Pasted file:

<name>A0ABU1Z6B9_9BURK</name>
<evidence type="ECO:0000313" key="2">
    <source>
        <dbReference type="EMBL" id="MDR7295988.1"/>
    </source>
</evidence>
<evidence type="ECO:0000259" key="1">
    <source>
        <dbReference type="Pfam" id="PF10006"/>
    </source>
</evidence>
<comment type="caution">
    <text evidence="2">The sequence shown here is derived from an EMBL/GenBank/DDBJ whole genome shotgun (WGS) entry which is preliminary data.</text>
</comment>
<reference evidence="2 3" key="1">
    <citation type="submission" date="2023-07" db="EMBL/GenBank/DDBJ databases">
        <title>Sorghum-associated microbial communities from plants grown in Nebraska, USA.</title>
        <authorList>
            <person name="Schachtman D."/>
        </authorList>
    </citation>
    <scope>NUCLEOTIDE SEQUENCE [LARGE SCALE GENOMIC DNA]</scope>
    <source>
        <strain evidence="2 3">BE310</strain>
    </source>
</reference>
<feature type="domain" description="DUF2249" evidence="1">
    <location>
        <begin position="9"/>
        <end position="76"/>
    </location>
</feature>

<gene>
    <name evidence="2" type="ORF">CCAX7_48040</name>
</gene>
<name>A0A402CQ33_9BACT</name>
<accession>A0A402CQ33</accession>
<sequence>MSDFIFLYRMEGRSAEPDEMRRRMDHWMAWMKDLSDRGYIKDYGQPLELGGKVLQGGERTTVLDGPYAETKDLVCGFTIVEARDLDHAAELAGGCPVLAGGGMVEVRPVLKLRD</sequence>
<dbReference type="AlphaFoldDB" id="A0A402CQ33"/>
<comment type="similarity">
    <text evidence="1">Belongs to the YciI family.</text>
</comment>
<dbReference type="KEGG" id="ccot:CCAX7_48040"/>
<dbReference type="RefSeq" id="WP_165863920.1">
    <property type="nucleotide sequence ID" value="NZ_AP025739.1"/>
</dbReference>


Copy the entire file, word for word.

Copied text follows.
<name>A0ABU1Z6B9_9BURK</name>
<evidence type="ECO:0000313" key="2">
    <source>
        <dbReference type="EMBL" id="MDR7295988.1"/>
    </source>
</evidence>
<evidence type="ECO:0000259" key="1">
    <source>
        <dbReference type="Pfam" id="PF10006"/>
    </source>
</evidence>
<comment type="caution">
    <text evidence="2">The sequence shown here is derived from an EMBL/GenBank/DDBJ whole genome shotgun (WGS) entry which is preliminary data.</text>
</comment>
<reference evidence="2 3" key="1">
    <citation type="submission" date="2023-07" db="EMBL/GenBank/DDBJ databases">
        <title>Sorghum-associated microbial communities from plants grown in Nebraska, USA.</title>
        <authorList>
            <person name="Schachtman D."/>
        </authorList>
    </citation>
    <scope>NUCLEOTIDE SEQUENCE [LARGE SCALE GENOMIC DNA]</scope>
    <source>
        <strain evidence="2 3">BE310</strain>
    </source>
</reference>
<feature type="domain" description="DUF2249" evidence="1">
    <location>
        <begin position="9"/>
        <end position="76"/>
    </location>
</feature>

<gene>
    <name evidence="2" type="ORF">CCAX7_48040</name>
</gene>
<name>A0A402CQ33_9BACT</name>
<accession>A0A402CQ33</accession>
<sequence>MSDFIFLYRMEGRSAEPDEMRRRMDHWMAWMKDLSDRGYIKDYGQPLELGGKVLQGGERTTVLDGPYAETKDLVCGFTIVEARDLDHAAELAGGCPVLAGGGMVEVRPVLKLRD</sequence>
<dbReference type="AlphaFoldDB" id="A0A402CQ33"/>
<comment type="similarity">
    <text evidence="1">Belongs to the YciI family.</text>
</comment>
<dbReference type="KEGG" id="ccot:CCAX7_48040"/>
<dbReference type="RefSeq" id="WP_165863920.1">
    <property type="nucleotide sequence ID" value="NZ_AP025739.1"/>
</dbReference>